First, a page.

Peter Gabriel - The Apache of San Jacinto
Type of Spiritual Experience
A description of the experience
A Quietus Interview
An Invasion Of Privacy: Peter Gabriel Interviewed
John Doran , September 19th, 2011 07:05
Early on the album there is 'San Jacinto' which very much suits the orchestral reworking. It's a song that's very rich in imagery and the song, as I understand it, is about the contrast between the initiation ceremony of a Native American and a Ballardian view of the American leisure resort Palm Springs. Can you tell me a bit about the chance encounter that inspired this song.
PG: We were in the Mid West somewhere on tour. We used to drive ourselves and we'd just checked into a motel after a gig. I got chatting to the porter who turned out to be Apache.
He said, 'I'm sorry, my mind isn't really on the job tonight because someone phoned and told me that my apartment's burning down. I don't really care about it but my cat's in there.' I said, 'Why aren't you there?' He said he was working and didn't have any means of getting there, so I drove him. And true enough, when we got there he wasn't bothered about any of his things, just his cat, which really impressed me.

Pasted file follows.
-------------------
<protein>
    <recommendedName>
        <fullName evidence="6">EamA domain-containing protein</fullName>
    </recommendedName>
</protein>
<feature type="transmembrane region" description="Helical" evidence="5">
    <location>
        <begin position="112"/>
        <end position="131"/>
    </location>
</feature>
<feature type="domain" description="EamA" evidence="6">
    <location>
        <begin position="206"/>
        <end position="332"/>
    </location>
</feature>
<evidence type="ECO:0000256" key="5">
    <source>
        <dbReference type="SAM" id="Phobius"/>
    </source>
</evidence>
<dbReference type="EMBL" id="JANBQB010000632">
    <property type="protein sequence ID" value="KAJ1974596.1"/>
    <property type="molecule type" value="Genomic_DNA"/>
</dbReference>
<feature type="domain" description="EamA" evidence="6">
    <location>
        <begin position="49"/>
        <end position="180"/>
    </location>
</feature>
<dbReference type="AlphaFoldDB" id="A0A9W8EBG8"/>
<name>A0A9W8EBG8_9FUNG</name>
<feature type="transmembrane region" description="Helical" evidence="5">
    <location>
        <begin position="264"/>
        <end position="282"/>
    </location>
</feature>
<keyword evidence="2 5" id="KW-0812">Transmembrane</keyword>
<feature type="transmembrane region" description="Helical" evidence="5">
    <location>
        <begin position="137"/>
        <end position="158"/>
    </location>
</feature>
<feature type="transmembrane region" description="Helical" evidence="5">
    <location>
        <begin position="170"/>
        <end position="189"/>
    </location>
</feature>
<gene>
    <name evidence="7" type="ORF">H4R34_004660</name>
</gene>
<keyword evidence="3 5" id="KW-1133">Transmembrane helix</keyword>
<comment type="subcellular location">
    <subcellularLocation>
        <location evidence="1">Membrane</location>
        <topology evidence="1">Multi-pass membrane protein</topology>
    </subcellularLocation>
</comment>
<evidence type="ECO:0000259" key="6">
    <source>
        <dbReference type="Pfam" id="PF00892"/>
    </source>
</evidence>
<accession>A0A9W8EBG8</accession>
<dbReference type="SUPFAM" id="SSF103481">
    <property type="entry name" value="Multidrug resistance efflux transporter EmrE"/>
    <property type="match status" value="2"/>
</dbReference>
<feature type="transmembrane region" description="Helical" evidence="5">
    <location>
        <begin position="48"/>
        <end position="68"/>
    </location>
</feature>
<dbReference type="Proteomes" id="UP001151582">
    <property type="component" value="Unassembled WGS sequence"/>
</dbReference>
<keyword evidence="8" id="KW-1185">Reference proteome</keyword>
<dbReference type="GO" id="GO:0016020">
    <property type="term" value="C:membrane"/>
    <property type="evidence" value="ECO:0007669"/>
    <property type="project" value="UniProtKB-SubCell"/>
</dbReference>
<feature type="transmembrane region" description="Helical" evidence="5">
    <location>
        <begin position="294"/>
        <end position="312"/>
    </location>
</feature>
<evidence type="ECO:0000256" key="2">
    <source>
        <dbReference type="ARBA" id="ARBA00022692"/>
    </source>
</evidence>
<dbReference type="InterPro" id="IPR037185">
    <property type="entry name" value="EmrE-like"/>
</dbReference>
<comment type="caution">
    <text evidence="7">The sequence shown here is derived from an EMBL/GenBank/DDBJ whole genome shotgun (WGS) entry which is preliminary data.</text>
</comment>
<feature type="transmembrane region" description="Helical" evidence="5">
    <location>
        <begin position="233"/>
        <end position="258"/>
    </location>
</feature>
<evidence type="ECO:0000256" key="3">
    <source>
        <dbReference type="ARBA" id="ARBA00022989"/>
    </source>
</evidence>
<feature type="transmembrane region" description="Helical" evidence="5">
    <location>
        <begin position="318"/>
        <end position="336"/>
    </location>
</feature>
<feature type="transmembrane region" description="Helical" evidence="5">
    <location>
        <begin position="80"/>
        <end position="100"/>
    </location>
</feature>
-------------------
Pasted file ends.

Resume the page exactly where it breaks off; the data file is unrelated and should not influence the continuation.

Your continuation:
His neighbour had his pet, so that was OK. So then we sat up most of the night and he told me about the initiation into being an Apache brave. There was a warrant out for his arrest on a trumped up murder charge so he'd had to leave Arizona but back when he lived there, each of them at the age of 14 were taken up a mountain with the medicine man who had a Rattlesnake. Once they got to the top, he would take the rattlesnake out and get it to bite the boy, who would then be left to have his visions.
If he made it back down to the village - as most of them did - he was a brave and if he didn't he was dead.
And so many cultures seem to have that custom where the young man, traditionally at least, is forced to face death in some way. And I actually think that in most cultures where death is ever present, they manage to live life more fully as a result.
Later when we were driving through Palm Springs and Arizona we saw the way that the Native American country had been turned into discos and restaurants. There wasn't a whole lot of respect for the real culture there just the commercial aspect of it.
When I started climbing up San Jacinto, I saw these ribbons on the trees and I knew that this was part of an initiation process. This became my little vehicle. I didn't have any visions myself but I had the fantasy of what it might be like and that became the focal point. San Jacinto is a snow capped mountain surrounded by desert and it was once all Native American land.
I wonder if any of the young Native Americans came to the realisation that life was actually four videos running slightly out of sync after getting bitten by a rattlesnake.
PG: Ha ha ha. Yeah.